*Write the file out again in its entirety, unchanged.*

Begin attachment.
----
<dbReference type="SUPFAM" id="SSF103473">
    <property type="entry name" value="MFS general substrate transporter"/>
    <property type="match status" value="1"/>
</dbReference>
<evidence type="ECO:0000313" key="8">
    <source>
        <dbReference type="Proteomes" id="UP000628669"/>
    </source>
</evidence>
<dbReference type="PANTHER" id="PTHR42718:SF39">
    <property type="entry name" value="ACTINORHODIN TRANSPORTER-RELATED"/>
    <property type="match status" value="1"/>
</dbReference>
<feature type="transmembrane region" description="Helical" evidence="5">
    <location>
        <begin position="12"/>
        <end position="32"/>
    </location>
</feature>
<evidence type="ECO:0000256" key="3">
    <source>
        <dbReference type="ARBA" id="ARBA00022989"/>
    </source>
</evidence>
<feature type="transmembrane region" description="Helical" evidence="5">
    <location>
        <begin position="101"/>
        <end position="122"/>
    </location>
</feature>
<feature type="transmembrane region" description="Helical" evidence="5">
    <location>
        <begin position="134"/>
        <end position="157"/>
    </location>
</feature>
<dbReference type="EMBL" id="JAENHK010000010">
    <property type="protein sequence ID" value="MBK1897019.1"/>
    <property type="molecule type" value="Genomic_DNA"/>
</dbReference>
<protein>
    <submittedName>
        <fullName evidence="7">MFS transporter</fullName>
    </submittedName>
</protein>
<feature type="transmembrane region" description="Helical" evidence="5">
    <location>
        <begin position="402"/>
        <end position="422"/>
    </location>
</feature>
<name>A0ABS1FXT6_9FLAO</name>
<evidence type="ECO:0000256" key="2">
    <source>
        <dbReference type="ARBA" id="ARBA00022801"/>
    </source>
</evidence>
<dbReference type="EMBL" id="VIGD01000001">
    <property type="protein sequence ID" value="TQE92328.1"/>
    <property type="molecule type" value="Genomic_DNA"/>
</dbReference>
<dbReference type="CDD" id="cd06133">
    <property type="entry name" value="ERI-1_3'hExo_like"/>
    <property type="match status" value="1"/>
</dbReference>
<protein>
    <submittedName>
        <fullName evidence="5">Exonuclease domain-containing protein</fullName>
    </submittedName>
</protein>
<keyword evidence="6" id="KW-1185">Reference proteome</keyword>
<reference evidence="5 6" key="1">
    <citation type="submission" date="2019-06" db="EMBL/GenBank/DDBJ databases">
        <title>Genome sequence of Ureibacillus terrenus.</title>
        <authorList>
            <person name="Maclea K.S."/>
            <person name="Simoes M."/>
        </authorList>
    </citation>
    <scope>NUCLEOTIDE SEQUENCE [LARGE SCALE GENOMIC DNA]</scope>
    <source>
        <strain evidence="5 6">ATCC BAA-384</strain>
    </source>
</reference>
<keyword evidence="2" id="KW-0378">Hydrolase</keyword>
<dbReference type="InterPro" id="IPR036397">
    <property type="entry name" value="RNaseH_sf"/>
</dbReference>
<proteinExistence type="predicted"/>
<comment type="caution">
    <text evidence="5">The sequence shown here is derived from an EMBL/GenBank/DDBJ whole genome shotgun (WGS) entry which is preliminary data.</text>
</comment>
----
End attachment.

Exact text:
<dbReference type="SUPFAM" id="SSF103473">
    <property type="entry name" value="MFS general substrate transporter"/>
    <property type="match status" value="1"/>
</dbReference>
<evidence type="ECO:0000313" key="8">
    <source>
        <dbReference type="Proteomes" id="UP000628669"/>
    </source>
</evidence>
<dbReference type="PANTHER" id="PTHR42718:SF39">
    <property type="entry name" value="ACTINORHODIN TRANSPORTER-RELATED"/>
    <property type="match status" value="1"/>
</dbReference>
<feature type="transmembrane region" description="Helical" evidence="5">
    <location>
        <begin position="12"/>
        <end position="32"/>
    </location>
</feature>
<evidence type="ECO:0000256" key="3">
    <source>
        <dbReference type="ARBA" id="ARBA00022989"/>
    </source>
</evidence>
<feature type="transmembrane region" description="Helical" evidence="5">
    <location>
        <begin position="101"/>
        <end position="122"/>
    </location>
</feature>
<feature type="transmembrane region" description="Helical" evidence="5">
    <location>
        <begin position="134"/>
        <end position="157"/>
    </location>
</feature>
<dbReference type="EMBL" id="JAENHK010000010">
    <property type="protein sequence ID" value="MBK1897019.1"/>
    <property type="molecule type" value="Genomic_DNA"/>
</dbReference>
<protein>
    <submittedName>
        <fullName evidence="7">MFS transporter</fullName>
    </submittedName>
</protein>
<feature type="transmembrane region" description="Helical" evidence="5">
    <location>
        <begin position="402"/>
        <end position="422"/>
    </location>
</feature>
<name>A0ABS1FXT6_9FLAO</name>
<evidence type="ECO:0000256" key="2">
    <source>
        <dbReference type="ARBA" id="ARBA00022801"/>
    </source>
</evidence>
<dbReference type="EMBL" id="VIGD01000001">
    <property type="protein sequence ID" value="TQE92328.1"/>
    <property type="molecule type" value="Genomic_DNA"/>
</dbReference>
<dbReference type="CDD" id="cd06133">
    <property type="entry name" value="ERI-1_3'hExo_like"/>
    <property type="match status" value="1"/>
</dbReference>
<protein>
    <submittedName>
        <fullName evidence="5">Exonuclease domain-containing protein</fullName>
    </submittedName>
</protein>
<keyword evidence="6" id="KW-1185">Reference proteome</keyword>
<reference evidence="5 6" key="1">
    <citation type="submission" date="2019-06" db="EMBL/GenBank/DDBJ databases">
        <title>Genome sequence of Ureibacillus terrenus.</title>
        <authorList>
            <person name="Maclea K.S."/>
            <person name="Simoes M."/>
        </authorList>
    </citation>
    <scope>NUCLEOTIDE SEQUENCE [LARGE SCALE GENOMIC DNA]</scope>
    <source>
        <strain evidence="5 6">ATCC BAA-384</strain>
    </source>
</reference>
<keyword evidence="2" id="KW-0378">Hydrolase</keyword>
<dbReference type="InterPro" id="IPR036397">
    <property type="entry name" value="RNaseH_sf"/>
</dbReference>
<proteinExistence type="predicted"/>
<comment type="caution">
    <text evidence="5">The sequence shown here is derived from an EMBL/GenBank/DDBJ whole genome shotgun (WGS) entry which is preliminary data.</text>
</comment>